Yolanda Wallace blogs:
So here’s the thing. I grew up in a town so small it doesn’t appear on most maps. Sardis, Georgia. Also known as the Friendly Little City. Nearby towns like Augusta and Waynesboro are always represented because Augusta is the home of the Masters golf tournament and, according to all the billboards and signs in town, Waynesboro is the Bird Dog Capital of the World. On the rare occasions that the name of my hometown is included on a state map, it’s in type so small most people need a magnifying glass to read it. Sardis’s population topped out at around 2,000 when I lived there. According to the latest census, that figure has since dipped to 971.
Like most kids from small towns, the thing I dreamed about most fervently was getting out. I wanted to live in a city that had more than one traffic light and the nearest movie theater and shopping mall weren’t nearly an hour’s drive away.
I got my wish almost twenty years ago when I moved to Savannah. The Hostess City of the South might not be a sprawling metropolis along the lines of Atlanta, New York City, or Los Angeles, but it can certainly feel like it during tourist season and especially during the annual bacchanalia known as Saint Patrick’s Day weekend.
Though I am grateful to live where I do now, I am even more grateful for growing up where I did. Sardis might have lacked some of the perks of more populous cities, but living there taught me something that is sorely lacking in the current news cycle: accountability.
I have watched the media’s coverage of the recent college admissions bribery scandal with a mixture of fascination and consternation. Initially, I couldn’t believe a parent would go to such lengths to get their child into a prestigious college—photoshopping their kid’s face onto someone else’s body to get them scholarships for sports they didn’t even know how to play, tossing half a million dollars at a man who offered to grease the skids for a kid who seems to care more about posting on her YouTube channel than attending the school her mother risked her reputation (and, perhaps, her freedom) to get her into. That last detail bothered me the most. I busted my ass for twelve years to get good grades in school and earn a high enough score on the SAT to convince an institution of higher learning I would be a good addition to their student population. I was accepted at Georgia Southern College, now Georgia Southern University, on my own merits. Thanks to scholarships, grants, and financial aid, I paid for my education myself. I feel a sense of accomplishment each time I look at the diploma hanging on my dining room wall. Will the kids caught up in this scandal feel the same way when they look at their degrees, or will they feel only resentment for the adults who didn’t think they would be able to accomplish the feat without a little—okay, alot of help?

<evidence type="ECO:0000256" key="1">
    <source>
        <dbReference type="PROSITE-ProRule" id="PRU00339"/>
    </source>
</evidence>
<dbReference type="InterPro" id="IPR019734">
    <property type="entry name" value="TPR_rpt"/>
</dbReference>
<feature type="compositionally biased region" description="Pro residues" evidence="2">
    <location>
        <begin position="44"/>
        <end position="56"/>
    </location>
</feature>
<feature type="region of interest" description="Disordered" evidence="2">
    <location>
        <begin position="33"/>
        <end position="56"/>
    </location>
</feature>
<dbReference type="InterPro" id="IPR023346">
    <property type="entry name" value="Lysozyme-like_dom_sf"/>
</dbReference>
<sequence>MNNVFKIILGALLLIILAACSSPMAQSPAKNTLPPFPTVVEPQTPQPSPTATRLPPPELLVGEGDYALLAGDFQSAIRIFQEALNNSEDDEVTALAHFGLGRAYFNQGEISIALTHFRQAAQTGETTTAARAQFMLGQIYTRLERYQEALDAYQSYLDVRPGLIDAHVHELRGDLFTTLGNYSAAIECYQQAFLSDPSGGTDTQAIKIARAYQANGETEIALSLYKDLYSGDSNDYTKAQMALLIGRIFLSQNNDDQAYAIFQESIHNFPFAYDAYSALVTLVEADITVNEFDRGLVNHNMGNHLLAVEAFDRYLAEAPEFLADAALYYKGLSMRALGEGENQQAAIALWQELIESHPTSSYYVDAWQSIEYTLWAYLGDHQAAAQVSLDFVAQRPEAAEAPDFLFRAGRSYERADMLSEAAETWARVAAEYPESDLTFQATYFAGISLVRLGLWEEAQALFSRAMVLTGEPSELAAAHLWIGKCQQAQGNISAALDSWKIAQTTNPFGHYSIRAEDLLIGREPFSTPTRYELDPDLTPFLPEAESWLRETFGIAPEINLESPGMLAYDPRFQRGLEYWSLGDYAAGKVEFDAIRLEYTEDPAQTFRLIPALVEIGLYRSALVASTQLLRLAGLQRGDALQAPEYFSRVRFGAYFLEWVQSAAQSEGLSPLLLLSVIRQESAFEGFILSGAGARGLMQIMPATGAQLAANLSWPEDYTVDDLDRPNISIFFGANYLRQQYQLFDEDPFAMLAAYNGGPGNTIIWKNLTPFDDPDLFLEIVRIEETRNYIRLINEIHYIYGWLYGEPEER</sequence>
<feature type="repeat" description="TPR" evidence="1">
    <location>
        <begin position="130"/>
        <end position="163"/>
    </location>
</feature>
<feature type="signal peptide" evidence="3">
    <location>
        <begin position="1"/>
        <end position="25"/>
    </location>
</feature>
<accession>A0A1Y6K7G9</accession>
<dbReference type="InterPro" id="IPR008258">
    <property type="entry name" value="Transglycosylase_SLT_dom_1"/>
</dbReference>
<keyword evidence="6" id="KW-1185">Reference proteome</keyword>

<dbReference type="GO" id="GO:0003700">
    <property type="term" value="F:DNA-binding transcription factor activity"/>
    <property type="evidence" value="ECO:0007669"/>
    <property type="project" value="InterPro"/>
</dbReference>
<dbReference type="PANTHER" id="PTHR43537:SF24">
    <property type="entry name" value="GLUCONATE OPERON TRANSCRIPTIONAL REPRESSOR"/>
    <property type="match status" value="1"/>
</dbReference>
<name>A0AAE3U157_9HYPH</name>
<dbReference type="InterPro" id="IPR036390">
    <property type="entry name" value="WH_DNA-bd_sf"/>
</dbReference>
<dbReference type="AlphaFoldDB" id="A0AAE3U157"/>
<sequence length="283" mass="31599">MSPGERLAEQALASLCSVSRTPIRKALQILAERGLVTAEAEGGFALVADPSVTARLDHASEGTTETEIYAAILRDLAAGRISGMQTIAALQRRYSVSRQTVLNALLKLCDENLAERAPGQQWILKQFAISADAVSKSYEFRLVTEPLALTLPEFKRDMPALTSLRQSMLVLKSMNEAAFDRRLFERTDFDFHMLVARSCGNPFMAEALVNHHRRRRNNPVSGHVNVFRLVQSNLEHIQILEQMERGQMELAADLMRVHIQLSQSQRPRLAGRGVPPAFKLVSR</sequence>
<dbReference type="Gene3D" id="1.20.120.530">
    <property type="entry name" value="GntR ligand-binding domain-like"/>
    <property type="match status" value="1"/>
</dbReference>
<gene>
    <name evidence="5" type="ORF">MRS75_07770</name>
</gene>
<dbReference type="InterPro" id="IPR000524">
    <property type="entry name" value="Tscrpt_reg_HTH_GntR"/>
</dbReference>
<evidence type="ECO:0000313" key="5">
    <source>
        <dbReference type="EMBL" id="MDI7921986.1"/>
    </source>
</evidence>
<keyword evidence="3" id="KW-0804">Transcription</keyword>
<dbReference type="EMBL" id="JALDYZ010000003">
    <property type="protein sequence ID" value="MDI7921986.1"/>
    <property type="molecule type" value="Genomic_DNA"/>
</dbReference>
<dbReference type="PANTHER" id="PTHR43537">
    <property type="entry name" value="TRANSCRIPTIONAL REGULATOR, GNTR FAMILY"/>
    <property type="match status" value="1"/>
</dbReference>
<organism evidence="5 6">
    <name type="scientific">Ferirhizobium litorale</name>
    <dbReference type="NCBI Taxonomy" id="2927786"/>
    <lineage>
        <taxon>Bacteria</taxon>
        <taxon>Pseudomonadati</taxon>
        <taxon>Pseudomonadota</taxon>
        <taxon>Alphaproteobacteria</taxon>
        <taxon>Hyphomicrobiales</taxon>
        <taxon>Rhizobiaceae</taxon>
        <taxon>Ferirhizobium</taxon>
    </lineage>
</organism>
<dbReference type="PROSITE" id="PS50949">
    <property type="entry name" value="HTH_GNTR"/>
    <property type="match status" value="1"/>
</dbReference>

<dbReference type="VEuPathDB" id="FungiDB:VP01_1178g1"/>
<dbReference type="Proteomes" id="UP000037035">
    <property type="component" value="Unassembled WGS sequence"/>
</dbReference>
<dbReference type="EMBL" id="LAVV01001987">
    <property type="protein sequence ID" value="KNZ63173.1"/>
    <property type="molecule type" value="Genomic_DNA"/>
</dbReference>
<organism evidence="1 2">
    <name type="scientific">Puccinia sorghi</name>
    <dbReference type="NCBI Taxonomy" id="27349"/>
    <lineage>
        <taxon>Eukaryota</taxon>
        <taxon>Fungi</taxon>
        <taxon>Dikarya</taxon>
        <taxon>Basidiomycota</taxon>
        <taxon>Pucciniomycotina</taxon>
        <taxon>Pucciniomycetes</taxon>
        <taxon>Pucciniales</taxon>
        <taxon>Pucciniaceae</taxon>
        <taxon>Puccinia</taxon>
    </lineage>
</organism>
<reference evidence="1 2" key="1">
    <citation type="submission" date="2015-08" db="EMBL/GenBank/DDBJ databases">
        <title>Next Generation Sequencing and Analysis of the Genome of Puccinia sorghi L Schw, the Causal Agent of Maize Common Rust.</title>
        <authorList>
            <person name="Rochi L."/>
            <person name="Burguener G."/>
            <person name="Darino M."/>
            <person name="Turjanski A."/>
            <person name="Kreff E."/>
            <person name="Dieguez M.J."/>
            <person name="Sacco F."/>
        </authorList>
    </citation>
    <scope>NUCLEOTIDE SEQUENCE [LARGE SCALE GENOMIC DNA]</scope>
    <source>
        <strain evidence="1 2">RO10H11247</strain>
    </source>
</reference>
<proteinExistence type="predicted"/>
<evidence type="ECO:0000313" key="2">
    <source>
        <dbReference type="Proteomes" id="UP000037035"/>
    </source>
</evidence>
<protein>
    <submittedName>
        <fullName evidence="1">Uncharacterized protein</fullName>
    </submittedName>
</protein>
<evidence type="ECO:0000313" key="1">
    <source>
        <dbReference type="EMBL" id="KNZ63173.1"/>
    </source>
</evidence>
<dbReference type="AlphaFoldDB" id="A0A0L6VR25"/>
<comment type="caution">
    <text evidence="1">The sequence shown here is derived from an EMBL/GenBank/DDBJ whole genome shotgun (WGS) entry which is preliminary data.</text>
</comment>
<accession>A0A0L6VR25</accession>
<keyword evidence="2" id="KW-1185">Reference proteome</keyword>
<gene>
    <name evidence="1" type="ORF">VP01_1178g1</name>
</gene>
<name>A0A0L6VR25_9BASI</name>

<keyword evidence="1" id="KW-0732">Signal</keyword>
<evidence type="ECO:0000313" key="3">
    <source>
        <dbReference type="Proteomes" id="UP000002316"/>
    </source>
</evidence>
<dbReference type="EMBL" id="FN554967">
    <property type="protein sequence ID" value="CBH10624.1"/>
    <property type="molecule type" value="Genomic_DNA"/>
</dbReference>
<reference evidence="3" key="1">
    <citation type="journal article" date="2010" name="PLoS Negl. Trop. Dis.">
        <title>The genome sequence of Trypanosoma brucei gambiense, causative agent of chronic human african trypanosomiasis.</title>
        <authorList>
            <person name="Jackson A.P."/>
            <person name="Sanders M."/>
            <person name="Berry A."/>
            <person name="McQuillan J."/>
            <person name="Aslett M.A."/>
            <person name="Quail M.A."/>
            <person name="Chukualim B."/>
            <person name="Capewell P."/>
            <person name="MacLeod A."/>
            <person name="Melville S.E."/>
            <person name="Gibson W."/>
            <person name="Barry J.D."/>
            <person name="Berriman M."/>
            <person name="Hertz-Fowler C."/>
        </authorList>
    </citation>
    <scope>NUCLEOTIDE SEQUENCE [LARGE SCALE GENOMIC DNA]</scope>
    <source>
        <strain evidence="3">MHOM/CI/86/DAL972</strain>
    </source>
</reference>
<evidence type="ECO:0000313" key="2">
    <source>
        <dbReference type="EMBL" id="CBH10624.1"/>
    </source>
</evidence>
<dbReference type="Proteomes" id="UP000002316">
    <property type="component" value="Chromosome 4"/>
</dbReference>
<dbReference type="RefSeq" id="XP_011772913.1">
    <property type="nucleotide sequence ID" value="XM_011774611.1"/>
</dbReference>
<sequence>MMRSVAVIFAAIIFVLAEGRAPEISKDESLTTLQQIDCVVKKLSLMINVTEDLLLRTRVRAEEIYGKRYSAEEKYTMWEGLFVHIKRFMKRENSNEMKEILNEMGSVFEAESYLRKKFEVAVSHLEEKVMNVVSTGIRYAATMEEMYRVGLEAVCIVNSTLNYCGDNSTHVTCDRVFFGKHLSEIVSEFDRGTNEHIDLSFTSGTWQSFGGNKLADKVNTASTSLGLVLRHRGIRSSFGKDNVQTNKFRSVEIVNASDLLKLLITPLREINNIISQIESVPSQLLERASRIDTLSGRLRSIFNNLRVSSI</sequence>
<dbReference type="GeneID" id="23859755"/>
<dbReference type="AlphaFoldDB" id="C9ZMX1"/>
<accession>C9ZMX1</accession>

I could never have gotten away with something like this. Not because I’m not rich and white but because of that small town in which I grew up. There’s a famous African proverb that says it takes a village to raise a child. Sardis, Georgia, is one of those villages.
When I was a kid, I spent my summers at my grandmother’s house. Back then, members of my generation were free-range kids. We could go wherever we wanted during the day without adult supervision as long as we made it home before the street light came on. Or, in my case, before my mother returned from work. Even though I had a tremendous amount of freedom, that didn’t mean I was allowed to use it unwisely. I couldn’t even think of misbehaving because I knew the news would make it home before I did. Miss Pearl or Miss Mattie Mae, two members of my grandmother’s widow phone tree, would be sure to tell her every gory detail. First my grandmother would give me a talking-to, then it would be my parents’ turn. I didn’t have to go out in the yard and select my own switch, the worst punishment in the world for a kid in the Deep South. For me, the disappointment on my family members’ faces and in their voices was punishment enough.
Another popular saying not quite as old as the proverb I mentioned earlier states, “It’s not where you’re from, it’s where you’re at.” In my case, I wouldn’t be where I am now if not for where I began. Money, power, and privilege might open doors, but they don’t always help establish a good foundation. The one I was given has proven to be priceless, and I owe it all to a town that is often, quite literally, off the map.